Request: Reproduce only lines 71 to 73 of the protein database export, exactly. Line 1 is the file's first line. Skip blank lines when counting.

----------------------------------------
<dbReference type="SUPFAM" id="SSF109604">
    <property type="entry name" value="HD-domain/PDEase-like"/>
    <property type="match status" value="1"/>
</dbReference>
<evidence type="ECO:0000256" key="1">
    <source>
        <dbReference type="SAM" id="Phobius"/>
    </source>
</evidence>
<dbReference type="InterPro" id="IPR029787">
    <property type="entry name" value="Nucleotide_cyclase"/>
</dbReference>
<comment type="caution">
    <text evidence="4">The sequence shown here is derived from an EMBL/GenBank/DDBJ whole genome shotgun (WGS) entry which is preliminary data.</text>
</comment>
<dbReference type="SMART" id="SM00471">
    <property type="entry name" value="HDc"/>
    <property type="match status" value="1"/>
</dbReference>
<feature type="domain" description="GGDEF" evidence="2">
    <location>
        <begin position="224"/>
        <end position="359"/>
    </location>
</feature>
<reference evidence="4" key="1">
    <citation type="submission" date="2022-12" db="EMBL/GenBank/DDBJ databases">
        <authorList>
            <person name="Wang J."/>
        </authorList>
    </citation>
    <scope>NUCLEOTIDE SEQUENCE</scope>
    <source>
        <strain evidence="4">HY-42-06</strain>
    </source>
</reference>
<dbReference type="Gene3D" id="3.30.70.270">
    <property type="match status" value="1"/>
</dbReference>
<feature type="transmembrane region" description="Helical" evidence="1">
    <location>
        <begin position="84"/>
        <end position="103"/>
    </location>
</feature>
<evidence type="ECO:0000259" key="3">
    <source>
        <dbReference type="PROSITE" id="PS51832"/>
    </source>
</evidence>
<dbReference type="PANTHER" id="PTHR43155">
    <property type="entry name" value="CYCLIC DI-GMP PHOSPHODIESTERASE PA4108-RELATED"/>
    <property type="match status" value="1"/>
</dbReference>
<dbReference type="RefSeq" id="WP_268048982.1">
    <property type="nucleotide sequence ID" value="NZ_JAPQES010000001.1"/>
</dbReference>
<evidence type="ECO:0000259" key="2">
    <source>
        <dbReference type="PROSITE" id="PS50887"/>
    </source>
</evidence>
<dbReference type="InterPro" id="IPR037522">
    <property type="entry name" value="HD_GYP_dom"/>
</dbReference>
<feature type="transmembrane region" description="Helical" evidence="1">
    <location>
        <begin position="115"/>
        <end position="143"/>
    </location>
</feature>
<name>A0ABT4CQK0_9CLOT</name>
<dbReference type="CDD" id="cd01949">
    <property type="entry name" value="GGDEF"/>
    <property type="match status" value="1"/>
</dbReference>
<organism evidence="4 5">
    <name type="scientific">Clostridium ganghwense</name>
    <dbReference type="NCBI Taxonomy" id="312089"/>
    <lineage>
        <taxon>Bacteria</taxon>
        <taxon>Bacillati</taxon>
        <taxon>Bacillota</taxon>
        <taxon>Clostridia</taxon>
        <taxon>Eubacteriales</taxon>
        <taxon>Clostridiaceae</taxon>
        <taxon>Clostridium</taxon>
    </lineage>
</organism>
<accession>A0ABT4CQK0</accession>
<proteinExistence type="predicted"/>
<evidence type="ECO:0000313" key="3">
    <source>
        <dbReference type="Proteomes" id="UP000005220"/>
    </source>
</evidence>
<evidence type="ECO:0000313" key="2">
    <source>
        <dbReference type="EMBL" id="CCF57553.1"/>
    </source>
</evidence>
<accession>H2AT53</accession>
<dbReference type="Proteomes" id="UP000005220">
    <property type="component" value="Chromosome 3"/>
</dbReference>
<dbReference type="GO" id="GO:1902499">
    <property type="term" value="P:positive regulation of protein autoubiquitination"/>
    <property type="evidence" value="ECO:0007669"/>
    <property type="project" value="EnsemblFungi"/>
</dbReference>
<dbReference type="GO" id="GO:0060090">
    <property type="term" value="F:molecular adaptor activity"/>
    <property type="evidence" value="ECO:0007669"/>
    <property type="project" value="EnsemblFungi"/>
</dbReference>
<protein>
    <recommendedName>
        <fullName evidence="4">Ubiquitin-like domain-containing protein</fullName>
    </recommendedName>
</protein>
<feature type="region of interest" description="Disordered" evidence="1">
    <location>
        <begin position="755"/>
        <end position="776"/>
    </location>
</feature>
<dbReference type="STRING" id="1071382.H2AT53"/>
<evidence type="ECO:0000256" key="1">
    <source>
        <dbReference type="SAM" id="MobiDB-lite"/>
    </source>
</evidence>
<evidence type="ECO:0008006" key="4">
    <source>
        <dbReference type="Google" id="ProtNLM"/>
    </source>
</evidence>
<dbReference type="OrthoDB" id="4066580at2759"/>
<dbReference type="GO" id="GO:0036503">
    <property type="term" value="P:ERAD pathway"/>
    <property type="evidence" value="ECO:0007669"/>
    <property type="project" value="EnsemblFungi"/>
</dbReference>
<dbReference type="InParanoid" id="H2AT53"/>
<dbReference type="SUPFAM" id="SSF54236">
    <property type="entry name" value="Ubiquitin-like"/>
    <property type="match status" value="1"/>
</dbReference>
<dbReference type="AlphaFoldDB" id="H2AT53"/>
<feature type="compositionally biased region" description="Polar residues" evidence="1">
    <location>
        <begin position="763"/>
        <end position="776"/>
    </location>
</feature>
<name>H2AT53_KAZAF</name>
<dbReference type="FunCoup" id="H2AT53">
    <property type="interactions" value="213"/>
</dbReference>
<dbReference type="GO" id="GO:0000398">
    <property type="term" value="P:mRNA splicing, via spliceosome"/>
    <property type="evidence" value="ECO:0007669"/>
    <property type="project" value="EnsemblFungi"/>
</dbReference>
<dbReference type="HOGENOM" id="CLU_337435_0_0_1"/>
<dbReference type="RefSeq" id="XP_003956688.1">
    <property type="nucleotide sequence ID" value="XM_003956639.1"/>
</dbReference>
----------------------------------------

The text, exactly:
</feature>
<name>A0ABT4CQK0_9CLOT</name>
<dbReference type="CDD" id="cd01949">